Last year's debate ended with a thud after Republicans forced a full reading of the 492-page bill, forcing Democratic leaders to yank the measure off the floor after losing a cloture vote, 48-36. Afterward, they said they would open the next round of climate legislation to the other committees.

While Boxer has repeatedly said this move would open the door to other opinions from key lawmakers, one former EPW Committee Republican aide said the chairwoman appears to be "tasking others to run interference."

"You've got to question how did a chairman get herself into a position to have to do that?" the former staffer added.

Boxer has also faced criticism this year on other fronts for her handling of the global warming issue. Republicans have repeatedly challenged her for not holding any hearings on the core features of the climate bill. While Boxer has promised to dive into the details later this month before going into markup, many are skeptical they will be anything but an attempt to garner favorable media coverage.

"Those hearings don't make great headlines," the former GOP aide said. "They're nitty gritty, hard work. What's a press release you put out after a hearing on the economics of allowance allocations? It can teach you a lot. It can give you a lot of information to get the job done. But it doesn't really attract the cameras, does it?"

Jeff Holmstead, the U.S. EPA air pollution chief under President George W. Bush, said he questions whether Democratic leaders will put Boxer in the limelight should the debate proceed to the floor.

"Will she be the lead vote getter?" Holmstead asked. "There's a lot of people who say that if that's the way Reid proceeds, that doesn't necessarily bode very well for passage of the bill."

On Capitol Hill, Boxer does have her fans. "I'd love Senator Boxer's name to be at the top of the bill," said Sen. Maria Cantwell (D-Wash.), before adding, "I don't know what that's all about."

Sen. Ben Cardin (D-Md.), a member of Boxer's EPW Committee, insisted that the move was all about teamwork.

"What was presented today wasn't the committee bill," Cardin said. "It was a bill from the two leading architects of the global climate change energy bill. That's how we see it. We see both as the leading figures in the U.S. Senate on this issue."

Kerry's new role

As for Kerry, the bill's lead sponsor did not waste any time in asserting himself into a debate that will require both deft negotiation skills and a quick trigger finger.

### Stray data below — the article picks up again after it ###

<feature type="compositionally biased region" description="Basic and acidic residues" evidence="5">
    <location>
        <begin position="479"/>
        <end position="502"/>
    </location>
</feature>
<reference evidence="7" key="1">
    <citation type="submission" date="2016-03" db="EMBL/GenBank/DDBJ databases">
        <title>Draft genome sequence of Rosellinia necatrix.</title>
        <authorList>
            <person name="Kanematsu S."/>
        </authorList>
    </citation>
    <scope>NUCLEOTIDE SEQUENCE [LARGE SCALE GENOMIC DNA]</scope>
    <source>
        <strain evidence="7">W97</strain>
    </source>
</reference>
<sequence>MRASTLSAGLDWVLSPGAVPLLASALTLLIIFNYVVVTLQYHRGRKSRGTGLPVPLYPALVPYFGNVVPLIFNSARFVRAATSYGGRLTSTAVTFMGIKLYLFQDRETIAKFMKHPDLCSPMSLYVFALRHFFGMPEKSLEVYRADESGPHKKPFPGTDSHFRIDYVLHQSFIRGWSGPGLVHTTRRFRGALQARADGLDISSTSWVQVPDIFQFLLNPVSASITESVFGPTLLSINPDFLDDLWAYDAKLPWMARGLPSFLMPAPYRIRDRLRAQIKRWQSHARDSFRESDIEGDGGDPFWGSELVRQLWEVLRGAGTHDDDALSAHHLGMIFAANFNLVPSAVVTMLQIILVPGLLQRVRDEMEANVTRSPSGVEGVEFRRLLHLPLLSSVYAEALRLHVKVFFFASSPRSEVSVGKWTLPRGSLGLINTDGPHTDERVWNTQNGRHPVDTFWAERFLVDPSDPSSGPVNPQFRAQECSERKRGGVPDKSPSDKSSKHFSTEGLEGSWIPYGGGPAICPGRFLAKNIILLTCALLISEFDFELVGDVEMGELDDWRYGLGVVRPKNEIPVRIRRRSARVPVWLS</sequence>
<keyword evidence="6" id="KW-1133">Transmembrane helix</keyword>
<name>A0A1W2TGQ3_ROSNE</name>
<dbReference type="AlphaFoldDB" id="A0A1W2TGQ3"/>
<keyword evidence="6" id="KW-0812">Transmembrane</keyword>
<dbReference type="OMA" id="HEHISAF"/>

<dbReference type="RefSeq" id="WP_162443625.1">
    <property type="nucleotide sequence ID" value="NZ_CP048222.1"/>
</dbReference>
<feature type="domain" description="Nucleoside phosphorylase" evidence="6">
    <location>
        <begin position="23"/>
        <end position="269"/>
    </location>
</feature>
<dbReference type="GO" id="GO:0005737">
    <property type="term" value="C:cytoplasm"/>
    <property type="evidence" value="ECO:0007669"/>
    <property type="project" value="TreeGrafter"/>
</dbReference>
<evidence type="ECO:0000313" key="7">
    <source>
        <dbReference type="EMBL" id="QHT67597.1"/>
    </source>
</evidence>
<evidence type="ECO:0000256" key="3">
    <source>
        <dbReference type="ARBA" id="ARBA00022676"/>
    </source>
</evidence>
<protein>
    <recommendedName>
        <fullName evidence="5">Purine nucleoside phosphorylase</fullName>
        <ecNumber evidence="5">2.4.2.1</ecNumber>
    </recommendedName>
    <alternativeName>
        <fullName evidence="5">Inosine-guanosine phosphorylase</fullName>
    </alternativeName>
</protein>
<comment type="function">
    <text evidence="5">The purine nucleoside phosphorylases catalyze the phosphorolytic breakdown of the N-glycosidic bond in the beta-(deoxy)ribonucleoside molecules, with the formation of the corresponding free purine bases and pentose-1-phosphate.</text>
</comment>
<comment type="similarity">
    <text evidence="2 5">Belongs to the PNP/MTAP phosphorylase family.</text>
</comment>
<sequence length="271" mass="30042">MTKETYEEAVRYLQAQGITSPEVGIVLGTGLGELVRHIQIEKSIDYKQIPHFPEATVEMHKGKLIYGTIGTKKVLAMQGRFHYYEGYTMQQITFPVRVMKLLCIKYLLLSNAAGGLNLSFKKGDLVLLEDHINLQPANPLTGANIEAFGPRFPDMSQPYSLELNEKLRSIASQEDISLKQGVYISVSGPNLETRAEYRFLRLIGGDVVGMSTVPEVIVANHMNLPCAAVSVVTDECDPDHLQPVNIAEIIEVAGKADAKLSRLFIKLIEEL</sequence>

After Wednesday's Capitol Hill rally to unveil the bill, Kerry signaled to reporters that he sees several areas that are open to compromise, from emission allowances to targets and the threat of U.S. EPA climate regulations.

Kerry's office also unloaded on Republican critics within an hour of their event with a press release titled: "REBUTTAL TO THE FIRST - BUT SURELY NOT THE LAST - MISLEADING DISTORTION OF KERRY-BOXER BILL."

Kerry's campaign office was also busy, firing off an e-mail to supporters accusing opponents of "saying the legislation does one thing when it does the exact opposite -- the usual game of mislead and confuse."

The fundraising pitch added: "We've seen this movie before. And we're not going to let them get away with it. Within minutes, we pounded back with the facts, fighting back with the truth.

"But I've been in this game long enough -- I've seen this movie before -- that I know the truth isn't enough. The truth needs help to fight back," the letter states, alluding to the "swift boat" controversy of the 2004 presidential election.

Even before this week, Kerry had been active in the climate debate, holding dozens of one-on-one meetings with senators on the bill, along with sit downs with many leading foreign and administration officials, including U.N. Secretary General Ban Ki-moon, Secretary of State Hillary Rodham Clinton and British Foreign Secretary David Miliband.

In March, Kerry hosted a strategy dinner at his home in Georgetown that included Obama's top energy aide, Carol Browner, Energy Secretary Steven Chu, U.S. EPA Administrator Lisa Jackson and White House science and technology adviser John Holdren.

This summer, Kerry insisted that he would not be a risk to the climate bill as he meets with swing-vote Democrats and Republicans, even lawmakers from states that he lost to President George W. Bush in the 2004 election.

"This is legislating, this is not a campaign, this is not a race for the presidency," Kerry said in July. "This is about how do we meet those interests. How do we deal with Jay Rockefeller? How do we get Kent Conrad or these other folks on board?" (E&E Daily, July 28).

Rockefeller, who on Tuesday issued a sharply worded statement against the Kerry-Boxer draft bill, said he would take a pass for now on whether Kerry was the right senator to be at the front of the negotiations. "I can answer that better as the process moves along, see if he does it," he said.

Several other senior Democrats wanted to stay far away from interpreting Boxer's decision to give the top spot to Kerry.

"I have no thoughts on that," Baucus said. "I've learned long ago not to get into those kinds of discussions."

"It's between the two of them," added Bingaman. "They obviously feel comfortable with that arrangement and that's fine with me."